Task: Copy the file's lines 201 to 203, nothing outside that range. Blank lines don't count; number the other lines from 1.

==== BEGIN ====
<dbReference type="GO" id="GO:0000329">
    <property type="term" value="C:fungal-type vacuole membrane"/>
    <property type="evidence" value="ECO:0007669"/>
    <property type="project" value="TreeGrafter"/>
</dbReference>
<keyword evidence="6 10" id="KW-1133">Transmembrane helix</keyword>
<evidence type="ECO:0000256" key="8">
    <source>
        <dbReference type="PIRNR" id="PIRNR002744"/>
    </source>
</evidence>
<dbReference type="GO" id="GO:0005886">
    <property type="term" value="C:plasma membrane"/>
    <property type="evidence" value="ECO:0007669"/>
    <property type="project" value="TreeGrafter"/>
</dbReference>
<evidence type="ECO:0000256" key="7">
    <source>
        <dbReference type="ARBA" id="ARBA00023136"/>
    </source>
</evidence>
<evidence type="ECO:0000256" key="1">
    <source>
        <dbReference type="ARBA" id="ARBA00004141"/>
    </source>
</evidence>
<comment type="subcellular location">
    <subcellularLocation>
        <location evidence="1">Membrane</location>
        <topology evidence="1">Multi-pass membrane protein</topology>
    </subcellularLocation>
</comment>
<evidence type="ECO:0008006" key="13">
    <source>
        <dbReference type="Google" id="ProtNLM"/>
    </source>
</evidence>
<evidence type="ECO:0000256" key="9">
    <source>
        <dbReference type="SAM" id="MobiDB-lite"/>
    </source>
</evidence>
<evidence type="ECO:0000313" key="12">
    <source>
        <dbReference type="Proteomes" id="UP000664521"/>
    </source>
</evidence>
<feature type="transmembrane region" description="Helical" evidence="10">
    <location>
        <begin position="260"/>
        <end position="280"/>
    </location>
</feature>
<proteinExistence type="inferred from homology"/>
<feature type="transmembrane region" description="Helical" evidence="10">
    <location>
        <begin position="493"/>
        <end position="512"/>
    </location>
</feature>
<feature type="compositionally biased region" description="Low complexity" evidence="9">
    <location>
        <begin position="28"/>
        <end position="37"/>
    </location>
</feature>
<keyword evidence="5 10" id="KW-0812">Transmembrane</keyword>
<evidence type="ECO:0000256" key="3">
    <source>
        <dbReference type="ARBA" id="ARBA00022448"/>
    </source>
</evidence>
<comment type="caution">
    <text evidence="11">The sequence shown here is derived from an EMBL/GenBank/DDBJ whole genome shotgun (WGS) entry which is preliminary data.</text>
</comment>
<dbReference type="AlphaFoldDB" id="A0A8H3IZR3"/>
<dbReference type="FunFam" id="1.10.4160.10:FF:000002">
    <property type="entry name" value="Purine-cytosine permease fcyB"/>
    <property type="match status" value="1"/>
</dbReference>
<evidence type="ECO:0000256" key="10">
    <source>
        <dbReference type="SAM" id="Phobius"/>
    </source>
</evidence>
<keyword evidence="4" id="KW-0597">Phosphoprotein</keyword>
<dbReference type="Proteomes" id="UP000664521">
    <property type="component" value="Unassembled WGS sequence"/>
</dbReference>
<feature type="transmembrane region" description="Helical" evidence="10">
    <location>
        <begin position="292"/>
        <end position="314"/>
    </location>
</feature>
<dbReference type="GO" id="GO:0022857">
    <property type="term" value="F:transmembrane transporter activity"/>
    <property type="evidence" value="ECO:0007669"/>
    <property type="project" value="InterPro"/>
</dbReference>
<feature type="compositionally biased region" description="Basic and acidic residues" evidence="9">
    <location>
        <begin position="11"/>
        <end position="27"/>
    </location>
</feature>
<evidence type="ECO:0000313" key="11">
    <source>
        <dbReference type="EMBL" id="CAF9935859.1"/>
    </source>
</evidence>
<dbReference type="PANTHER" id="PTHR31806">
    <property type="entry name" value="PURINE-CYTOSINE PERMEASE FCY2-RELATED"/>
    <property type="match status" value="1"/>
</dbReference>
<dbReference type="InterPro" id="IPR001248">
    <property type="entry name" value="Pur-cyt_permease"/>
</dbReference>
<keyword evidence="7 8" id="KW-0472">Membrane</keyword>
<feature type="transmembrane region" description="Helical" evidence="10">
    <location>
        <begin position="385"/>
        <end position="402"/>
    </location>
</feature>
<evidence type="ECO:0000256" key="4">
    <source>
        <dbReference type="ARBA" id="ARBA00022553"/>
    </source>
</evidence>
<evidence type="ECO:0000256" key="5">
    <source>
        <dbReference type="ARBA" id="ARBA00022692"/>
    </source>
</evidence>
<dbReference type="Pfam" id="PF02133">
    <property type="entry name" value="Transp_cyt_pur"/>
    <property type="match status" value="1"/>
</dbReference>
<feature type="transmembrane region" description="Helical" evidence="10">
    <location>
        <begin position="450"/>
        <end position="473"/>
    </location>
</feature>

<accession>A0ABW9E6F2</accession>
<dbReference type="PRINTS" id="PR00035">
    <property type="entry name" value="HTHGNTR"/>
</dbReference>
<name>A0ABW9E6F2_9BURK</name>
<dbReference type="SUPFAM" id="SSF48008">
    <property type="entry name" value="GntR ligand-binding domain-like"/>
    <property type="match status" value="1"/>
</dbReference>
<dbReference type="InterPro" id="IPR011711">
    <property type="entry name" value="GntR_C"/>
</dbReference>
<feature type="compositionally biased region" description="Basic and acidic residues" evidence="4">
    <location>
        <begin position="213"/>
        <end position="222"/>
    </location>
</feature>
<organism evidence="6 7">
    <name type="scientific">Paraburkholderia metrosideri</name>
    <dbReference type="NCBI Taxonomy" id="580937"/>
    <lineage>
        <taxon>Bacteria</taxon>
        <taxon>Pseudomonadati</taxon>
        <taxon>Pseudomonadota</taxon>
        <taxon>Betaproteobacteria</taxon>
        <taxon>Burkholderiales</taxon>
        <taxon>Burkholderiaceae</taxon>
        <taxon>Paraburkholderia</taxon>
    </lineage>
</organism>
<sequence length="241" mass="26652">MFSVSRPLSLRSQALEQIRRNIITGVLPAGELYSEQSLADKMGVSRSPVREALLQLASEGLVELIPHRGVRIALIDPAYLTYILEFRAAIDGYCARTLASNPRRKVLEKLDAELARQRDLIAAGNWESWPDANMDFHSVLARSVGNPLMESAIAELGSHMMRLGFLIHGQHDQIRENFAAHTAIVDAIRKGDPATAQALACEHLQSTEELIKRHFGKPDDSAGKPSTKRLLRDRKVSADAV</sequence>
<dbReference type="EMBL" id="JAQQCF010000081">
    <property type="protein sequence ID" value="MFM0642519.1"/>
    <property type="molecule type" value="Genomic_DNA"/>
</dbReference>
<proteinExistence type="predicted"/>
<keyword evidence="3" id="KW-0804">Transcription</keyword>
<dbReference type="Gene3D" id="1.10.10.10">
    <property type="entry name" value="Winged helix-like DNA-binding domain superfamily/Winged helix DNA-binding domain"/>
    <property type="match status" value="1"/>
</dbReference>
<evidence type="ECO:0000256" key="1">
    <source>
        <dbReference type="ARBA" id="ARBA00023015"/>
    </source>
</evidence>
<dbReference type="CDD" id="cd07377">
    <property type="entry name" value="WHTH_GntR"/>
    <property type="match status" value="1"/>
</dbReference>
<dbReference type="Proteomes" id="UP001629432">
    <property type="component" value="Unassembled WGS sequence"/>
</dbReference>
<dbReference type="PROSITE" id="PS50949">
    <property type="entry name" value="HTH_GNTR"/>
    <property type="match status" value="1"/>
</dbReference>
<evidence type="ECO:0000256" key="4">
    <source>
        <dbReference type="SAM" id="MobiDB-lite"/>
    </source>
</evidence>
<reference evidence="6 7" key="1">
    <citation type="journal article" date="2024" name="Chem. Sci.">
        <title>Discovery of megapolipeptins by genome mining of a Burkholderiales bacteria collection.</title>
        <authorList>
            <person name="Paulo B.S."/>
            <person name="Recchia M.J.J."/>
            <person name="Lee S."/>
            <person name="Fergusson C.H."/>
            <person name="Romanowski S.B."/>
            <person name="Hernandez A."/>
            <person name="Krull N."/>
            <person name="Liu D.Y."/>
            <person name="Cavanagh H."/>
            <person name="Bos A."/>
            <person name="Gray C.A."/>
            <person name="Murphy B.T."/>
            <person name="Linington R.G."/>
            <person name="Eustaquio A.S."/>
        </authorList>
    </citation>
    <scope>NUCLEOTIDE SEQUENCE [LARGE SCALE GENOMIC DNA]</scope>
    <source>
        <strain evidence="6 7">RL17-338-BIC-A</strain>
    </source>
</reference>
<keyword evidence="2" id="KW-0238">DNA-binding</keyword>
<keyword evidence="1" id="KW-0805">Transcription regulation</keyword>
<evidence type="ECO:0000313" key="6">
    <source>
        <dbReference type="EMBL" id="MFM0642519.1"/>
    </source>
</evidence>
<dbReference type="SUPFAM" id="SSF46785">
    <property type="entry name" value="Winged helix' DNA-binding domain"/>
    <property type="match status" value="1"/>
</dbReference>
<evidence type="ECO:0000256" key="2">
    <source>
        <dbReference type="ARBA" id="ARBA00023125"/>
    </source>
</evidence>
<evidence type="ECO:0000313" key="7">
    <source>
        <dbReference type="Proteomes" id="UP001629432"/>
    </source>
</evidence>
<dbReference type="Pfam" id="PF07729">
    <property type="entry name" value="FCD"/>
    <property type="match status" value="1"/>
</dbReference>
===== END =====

    <property type="entry name" value="HTH_GNTR"/>
    <property type="match status" value="1"/>
</dbReference>